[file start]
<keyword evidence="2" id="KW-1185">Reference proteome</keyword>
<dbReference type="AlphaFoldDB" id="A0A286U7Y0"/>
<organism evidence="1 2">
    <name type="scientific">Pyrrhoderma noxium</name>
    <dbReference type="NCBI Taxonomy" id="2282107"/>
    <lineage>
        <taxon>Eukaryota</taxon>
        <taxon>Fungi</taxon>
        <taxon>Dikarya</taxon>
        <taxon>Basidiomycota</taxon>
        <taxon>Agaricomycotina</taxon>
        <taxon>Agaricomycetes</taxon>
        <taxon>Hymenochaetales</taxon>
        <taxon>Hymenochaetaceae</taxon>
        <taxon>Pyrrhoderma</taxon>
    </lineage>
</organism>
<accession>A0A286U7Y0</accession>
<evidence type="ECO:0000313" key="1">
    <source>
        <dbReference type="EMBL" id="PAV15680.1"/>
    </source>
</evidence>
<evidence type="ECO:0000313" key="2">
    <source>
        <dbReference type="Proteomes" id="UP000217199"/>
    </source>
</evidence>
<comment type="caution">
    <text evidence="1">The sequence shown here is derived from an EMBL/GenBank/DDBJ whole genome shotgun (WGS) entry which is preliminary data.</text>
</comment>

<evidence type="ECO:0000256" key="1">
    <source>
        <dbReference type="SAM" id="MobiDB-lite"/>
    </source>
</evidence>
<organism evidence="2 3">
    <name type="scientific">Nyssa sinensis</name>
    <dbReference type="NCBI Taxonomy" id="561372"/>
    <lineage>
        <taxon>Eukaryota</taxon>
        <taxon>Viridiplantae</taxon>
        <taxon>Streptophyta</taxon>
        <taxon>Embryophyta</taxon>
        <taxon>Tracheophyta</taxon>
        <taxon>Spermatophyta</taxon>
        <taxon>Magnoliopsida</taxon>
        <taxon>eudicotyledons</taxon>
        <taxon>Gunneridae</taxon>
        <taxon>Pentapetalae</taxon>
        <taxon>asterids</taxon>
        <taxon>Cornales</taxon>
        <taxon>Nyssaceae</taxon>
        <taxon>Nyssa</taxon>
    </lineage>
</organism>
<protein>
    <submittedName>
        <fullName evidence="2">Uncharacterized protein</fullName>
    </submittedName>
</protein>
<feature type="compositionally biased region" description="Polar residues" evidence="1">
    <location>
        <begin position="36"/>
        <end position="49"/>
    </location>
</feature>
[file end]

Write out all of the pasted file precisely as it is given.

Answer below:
<keyword evidence="2" id="KW-1185">Reference proteome</keyword>
<dbReference type="AlphaFoldDB" id="A0A286U7Y0"/>
<organism evidence="1 2">
    <name type="scientific">Pyrrhoderma noxium</name>
    <dbReference type="NCBI Taxonomy" id="2282107"/>
    <lineage>
        <taxon>Eukaryota</taxon>
        <taxon>Fungi</taxon>
        <taxon>Dikarya</taxon>
        <taxon>Basidiomycota</taxon>
        <taxon>Agaricomycotina</taxon>
        <taxon>Agaricomycetes</taxon>
        <taxon>Hymenochaetales</taxon>
        <taxon>Hymenochaetaceae</taxon>
        <taxon>Pyrrhoderma</taxon>
    </lineage>
</organism>
<accession>A0A286U7Y0</accession>
<evidence type="ECO:0000313" key="1">
    <source>
        <dbReference type="EMBL" id="PAV15680.1"/>
    </source>
</evidence>
<evidence type="ECO:0000313" key="2">
    <source>
        <dbReference type="Proteomes" id="UP000217199"/>
    </source>
</evidence>
<comment type="caution">
    <text evidence="1">The sequence shown here is derived from an EMBL/GenBank/DDBJ whole genome shotgun (WGS) entry which is preliminary data.</text>
</comment>

<evidence type="ECO:0000256" key="1">
    <source>
        <dbReference type="SAM" id="MobiDB-lite"/>
    </source>
</evidence>
<organism evidence="2 3">
    <name type="scientific">Nyssa sinensis</name>
    <dbReference type="NCBI Taxonomy" id="561372"/>
    <lineage>
        <taxon>Eukaryota</taxon>
        <taxon>Viridiplantae</taxon>
        <taxon>Streptophyta</taxon>
        <taxon>Embryophyta</taxon>
        <taxon>Tracheophyta</taxon>
        <taxon>Spermatophyta</taxon>
        <taxon>Magnoliopsida</taxon>
        <taxon>eudicotyledons</taxon>
        <taxon>Gunneridae</taxon>
        <taxon>Pentapetalae</taxon>
        <taxon>asterids</taxon>
        <taxon>Cornales</taxon>
        <taxon>Nyssaceae</taxon>
        <taxon>Nyssa</taxon>
    </lineage>
</organism>
<protein>
    <submittedName>
        <fullName evidence="2">Uncharacterized protein</fullName>
    </submittedName>
</protein>
<feature type="compositionally biased region" description="Polar residues" evidence="1">
    <location>
        <begin position="36"/>
        <end position="49"/>
    </location>
</feature>